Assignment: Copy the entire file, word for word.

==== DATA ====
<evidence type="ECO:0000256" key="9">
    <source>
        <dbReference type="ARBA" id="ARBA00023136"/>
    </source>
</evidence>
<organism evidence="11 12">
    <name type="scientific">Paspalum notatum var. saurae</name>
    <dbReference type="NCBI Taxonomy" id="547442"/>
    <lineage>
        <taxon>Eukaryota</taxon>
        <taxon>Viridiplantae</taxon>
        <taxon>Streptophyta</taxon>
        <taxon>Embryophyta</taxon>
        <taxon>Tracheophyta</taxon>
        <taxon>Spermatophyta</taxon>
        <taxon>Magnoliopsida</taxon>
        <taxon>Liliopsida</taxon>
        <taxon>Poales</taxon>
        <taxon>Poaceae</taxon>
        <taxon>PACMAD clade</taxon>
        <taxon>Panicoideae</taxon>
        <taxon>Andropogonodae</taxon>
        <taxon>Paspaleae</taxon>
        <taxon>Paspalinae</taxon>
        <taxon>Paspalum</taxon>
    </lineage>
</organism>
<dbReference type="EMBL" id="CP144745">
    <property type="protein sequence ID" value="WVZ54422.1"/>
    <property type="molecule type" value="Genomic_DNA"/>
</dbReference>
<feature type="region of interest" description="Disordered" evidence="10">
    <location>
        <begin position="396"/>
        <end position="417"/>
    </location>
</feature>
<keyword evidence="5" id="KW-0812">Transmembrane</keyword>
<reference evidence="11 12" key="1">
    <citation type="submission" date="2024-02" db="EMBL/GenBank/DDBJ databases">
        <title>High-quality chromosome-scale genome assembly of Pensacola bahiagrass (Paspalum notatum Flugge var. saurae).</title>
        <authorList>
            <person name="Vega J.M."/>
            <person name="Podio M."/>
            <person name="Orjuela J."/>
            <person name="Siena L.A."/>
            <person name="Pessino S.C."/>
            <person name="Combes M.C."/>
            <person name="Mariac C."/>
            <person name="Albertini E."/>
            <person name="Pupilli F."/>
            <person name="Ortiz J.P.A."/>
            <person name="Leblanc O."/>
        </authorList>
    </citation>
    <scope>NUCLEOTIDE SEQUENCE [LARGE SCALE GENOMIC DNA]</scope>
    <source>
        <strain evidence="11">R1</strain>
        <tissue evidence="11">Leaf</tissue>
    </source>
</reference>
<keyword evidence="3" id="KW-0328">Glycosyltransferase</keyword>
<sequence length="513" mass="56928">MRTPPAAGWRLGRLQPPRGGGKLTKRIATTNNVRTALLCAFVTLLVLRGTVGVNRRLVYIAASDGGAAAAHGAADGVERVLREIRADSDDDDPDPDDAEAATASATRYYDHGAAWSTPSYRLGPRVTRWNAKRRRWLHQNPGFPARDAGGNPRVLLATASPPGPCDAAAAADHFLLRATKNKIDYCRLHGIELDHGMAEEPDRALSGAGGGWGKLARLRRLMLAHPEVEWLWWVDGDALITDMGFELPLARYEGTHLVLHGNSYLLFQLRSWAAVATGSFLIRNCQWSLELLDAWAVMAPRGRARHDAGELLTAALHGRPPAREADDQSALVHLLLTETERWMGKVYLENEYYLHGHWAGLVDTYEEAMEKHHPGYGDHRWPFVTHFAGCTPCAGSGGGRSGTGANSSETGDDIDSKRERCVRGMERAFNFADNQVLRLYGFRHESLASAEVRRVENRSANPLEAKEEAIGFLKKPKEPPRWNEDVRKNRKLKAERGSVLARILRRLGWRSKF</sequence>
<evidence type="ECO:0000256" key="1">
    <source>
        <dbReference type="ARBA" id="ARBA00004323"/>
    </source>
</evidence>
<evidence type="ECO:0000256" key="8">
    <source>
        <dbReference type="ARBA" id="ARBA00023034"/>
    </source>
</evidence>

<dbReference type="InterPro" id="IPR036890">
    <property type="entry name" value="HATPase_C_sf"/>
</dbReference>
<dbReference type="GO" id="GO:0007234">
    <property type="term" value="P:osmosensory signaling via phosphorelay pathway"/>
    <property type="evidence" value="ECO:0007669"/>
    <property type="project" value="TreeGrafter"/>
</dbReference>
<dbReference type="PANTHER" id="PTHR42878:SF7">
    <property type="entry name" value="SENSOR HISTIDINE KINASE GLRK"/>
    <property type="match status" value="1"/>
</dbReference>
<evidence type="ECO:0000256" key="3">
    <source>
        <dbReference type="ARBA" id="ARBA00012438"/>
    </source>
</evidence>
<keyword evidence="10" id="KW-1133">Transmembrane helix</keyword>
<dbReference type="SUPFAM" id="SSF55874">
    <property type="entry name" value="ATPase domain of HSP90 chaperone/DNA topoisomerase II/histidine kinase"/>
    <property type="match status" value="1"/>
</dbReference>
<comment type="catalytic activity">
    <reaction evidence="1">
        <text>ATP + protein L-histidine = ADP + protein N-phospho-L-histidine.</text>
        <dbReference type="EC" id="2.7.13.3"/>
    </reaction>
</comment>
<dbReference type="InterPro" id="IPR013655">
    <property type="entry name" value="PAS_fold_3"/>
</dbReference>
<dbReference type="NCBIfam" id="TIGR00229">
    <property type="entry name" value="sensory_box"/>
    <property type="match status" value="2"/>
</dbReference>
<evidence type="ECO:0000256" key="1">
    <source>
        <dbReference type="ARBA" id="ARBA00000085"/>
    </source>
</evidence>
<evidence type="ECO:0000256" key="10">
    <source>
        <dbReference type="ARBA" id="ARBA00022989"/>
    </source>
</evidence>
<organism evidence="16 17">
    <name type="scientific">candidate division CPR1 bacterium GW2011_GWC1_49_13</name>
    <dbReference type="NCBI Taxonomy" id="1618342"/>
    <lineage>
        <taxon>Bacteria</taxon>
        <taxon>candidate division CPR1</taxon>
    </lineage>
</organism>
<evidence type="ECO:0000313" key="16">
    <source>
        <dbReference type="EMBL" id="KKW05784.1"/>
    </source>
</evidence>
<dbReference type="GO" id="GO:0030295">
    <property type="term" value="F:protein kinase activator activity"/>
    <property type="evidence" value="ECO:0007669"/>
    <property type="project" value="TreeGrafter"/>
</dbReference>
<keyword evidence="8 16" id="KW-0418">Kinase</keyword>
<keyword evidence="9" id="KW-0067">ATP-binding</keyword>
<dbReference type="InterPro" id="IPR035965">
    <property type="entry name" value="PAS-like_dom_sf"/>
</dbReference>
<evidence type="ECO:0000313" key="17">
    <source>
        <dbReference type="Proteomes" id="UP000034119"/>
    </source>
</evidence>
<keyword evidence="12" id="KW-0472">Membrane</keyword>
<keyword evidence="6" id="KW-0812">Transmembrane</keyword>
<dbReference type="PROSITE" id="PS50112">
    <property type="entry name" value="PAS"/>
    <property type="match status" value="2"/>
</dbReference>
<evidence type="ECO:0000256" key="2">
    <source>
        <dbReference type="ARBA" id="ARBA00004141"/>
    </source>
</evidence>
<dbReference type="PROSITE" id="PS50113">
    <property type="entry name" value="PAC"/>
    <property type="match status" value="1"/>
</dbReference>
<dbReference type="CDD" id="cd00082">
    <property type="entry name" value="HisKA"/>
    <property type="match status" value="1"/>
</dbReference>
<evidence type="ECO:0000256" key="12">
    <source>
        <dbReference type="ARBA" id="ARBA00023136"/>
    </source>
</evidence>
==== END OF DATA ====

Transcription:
<evidence type="ECO:0000256" key="9">
    <source>
        <dbReference type="ARBA" id="ARBA00023136"/>
    </source>
</evidence>
<organism evidence="11 12">
    <name type="scientific">Paspalum notatum var. saurae</name>
    <dbReference type="NCBI Taxonomy" id="547442"/>
    <lineage>
        <taxon>Eukaryota</taxon>
        <taxon>Viridiplantae</taxon>
        <taxon>Streptophyta</taxon>
        <taxon>Embryophyta</taxon>
        <taxon>Tracheophyta</taxon>
        <taxon>Spermatophyta</taxon>
        <taxon>Magnoliopsida</taxon>
        <taxon>Liliopsida</taxon>
        <taxon>Poales</taxon>
        <taxon>Poaceae</taxon>
        <taxon>PACMAD clade</taxon>
        <taxon>Panicoideae</taxon>
        <taxon>Andropogonodae</taxon>
        <taxon>Paspaleae</taxon>
        <taxon>Paspalinae</taxon>
        <taxon>Paspalum</taxon>
    </lineage>
</organism>
<dbReference type="EMBL" id="CP144745">
    <property type="protein sequence ID" value="WVZ54422.1"/>
    <property type="molecule type" value="Genomic_DNA"/>
</dbReference>
<feature type="region of interest" description="Disordered" evidence="10">
    <location>
        <begin position="396"/>
        <end position="417"/>
    </location>
</feature>
<keyword evidence="5" id="KW-0812">Transmembrane</keyword>
<reference evidence="11 12" key="1">
    <citation type="submission" date="2024-02" db="EMBL/GenBank/DDBJ databases">
        <title>High-quality chromosome-scale genome assembly of Pensacola bahiagrass (Paspalum notatum Flugge var. saurae).</title>
        <authorList>
            <person name="Vega J.M."/>
            <person name="Podio M."/>
            <person name="Orjuela J."/>
            <person name="Siena L.A."/>
            <person name="Pessino S.C."/>
            <person name="Combes M.C."/>
            <person name="Mariac C."/>
            <person name="Albertini E."/>
            <person name="Pupilli F."/>
            <person name="Ortiz J.P.A."/>
            <person name="Leblanc O."/>
        </authorList>
    </citation>
    <scope>NUCLEOTIDE SEQUENCE [LARGE SCALE GENOMIC DNA]</scope>
    <source>
        <strain evidence="11">R1</strain>
        <tissue evidence="11">Leaf</tissue>
    </source>
</reference>
<keyword evidence="3" id="KW-0328">Glycosyltransferase</keyword>
<sequence length="513" mass="56928">MRTPPAAGWRLGRLQPPRGGGKLTKRIATTNNVRTALLCAFVTLLVLRGTVGVNRRLVYIAASDGGAAAAHGAADGVERVLREIRADSDDDDPDPDDAEAATASATRYYDHGAAWSTPSYRLGPRVTRWNAKRRRWLHQNPGFPARDAGGNPRVLLATASPPGPCDAAAAADHFLLRATKNKIDYCRLHGIELDHGMAEEPDRALSGAGGGWGKLARLRRLMLAHPEVEWLWWVDGDALITDMGFELPLARYEGTHLVLHGNSYLLFQLRSWAAVATGSFLIRNCQWSLELLDAWAVMAPRGRARHDAGELLTAALHGRPPAREADDQSALVHLLLTETERWMGKVYLENEYYLHGHWAGLVDTYEEAMEKHHPGYGDHRWPFVTHFAGCTPCAGSGGGRSGTGANSSETGDDIDSKRERCVRGMERAFNFADNQVLRLYGFRHESLASAEVRRVENRSANPLEAKEEAIGFLKKPKEPPRWNEDVRKNRKLKAERGSVLARILRRLGWRSKF</sequence>
<evidence type="ECO:0000256" key="1">
    <source>
        <dbReference type="ARBA" id="ARBA00004323"/>
    </source>
</evidence>
<evidence type="ECO:0000256" key="8">
    <source>
        <dbReference type="ARBA" id="ARBA00023034"/>
    </source>
</evidence>

<dbReference type="InterPro" id="IPR036890">
    <property type="entry name" value="HATPase_C_sf"/>
</dbReference>
<dbReference type="GO" id="GO:0007234">
    <property type="term" value="P:osmosensory signaling via phosphorelay pathway"/>
    <property type="evidence" value="ECO:0007669"/>
    <property type="project" value="TreeGrafter"/>
</dbReference>
<dbReference type="PANTHER" id="PTHR42878:SF7">
    <property type="entry name" value="SENSOR HISTIDINE KINASE GLRK"/>
    <property type="match status" value="1"/>
</dbReference>
<evidence type="ECO:0000256" key="3">
    <source>
        <dbReference type="ARBA" id="ARBA00012438"/>
    </source>
</evidence>
<keyword evidence="10" id="KW-1133">Transmembrane helix</keyword>
<dbReference type="SUPFAM" id="SSF55874">
    <property type="entry name" value="ATPase domain of HSP90 chaperone/DNA topoisomerase II/histidine kinase"/>
    <property type="match status" value="1"/>
</dbReference>
<comment type="catalytic activity">
    <reaction evidence="1">
        <text>ATP + protein L-histidine = ADP + protein N-phospho-L-histidine.</text>
        <dbReference type="EC" id="2.7.13.3"/>
    </reaction>
</comment>
<dbReference type="InterPro" id="IPR013655">
    <property type="entry name" value="PAS_fold_3"/>
</dbReference>
<dbReference type="NCBIfam" id="TIGR00229">
    <property type="entry name" value="sensory_box"/>
    <property type="match status" value="2"/>
</dbReference>
<evidence type="ECO:0000256" key="1">
    <source>
        <dbReference type="ARBA" id="ARBA00000085"/>
    </source>
</evidence>
<evidence type="ECO:0000256" key="10">
    <source>
        <dbReference type="ARBA" id="ARBA00022989"/>
    </source>
</evidence>
<organism evidence="16 17">
    <name type="scientific">candidate division CPR1 bacterium GW2011_GWC1_49_13</name>
    <dbReference type="NCBI Taxonomy" id="1618342"/>
    <lineage>
        <taxon>Bacteria</taxon>
        <taxon>candidate division CPR1</taxon>
    </lineage>
</organism>
<evidence type="ECO:0000313" key="16">
    <source>
        <dbReference type="EMBL" id="KKW05784.1"/>
    </source>
</evidence>
<dbReference type="GO" id="GO:0030295">
    <property type="term" value="F:protein kinase activator activity"/>
    <property type="evidence" value="ECO:0007669"/>
    <property type="project" value="TreeGrafter"/>
</dbReference>
<keyword evidence="8 16" id="KW-0418">Kinase</keyword>
<keyword evidence="9" id="KW-0067">ATP-binding</keyword>
<dbReference type="InterPro" id="IPR035965">
    <property type="entry name" value="PAS-like_dom_sf"/>
</dbReference>
<evidence type="ECO:0000313" key="17">
    <source>
        <dbReference type="Proteomes" id="UP000034119"/>
    </source>
</evidence>
<keyword evidence="12" id="KW-0472">Membrane</keyword>
<keyword evidence="6" id="KW-0812">Transmembrane</keyword>
<dbReference type="PROSITE" id="PS50112">
    <property type="entry name" value="PAS"/>
    <property type="match status" value="2"/>
</dbReference>
<evidence type="ECO:0000256" key="2">
    <source>
        <dbReference type="ARBA" id="ARBA00004141"/>
    </source>
</evidence>
<dbReference type="PROSITE" id="PS50113">
    <property type="entry name" value="PAC"/>
    <property type="match status" value="1"/>
</dbReference>
<dbReference type="CDD" id="cd00082">
    <property type="entry name" value="HisKA"/>
    <property type="match status" value="1"/>
</dbReference>
<evidence type="ECO:0000256" key="12">
    <source>
        <dbReference type="ARBA" id="ARBA00023136"/>
    </source>
</evidence>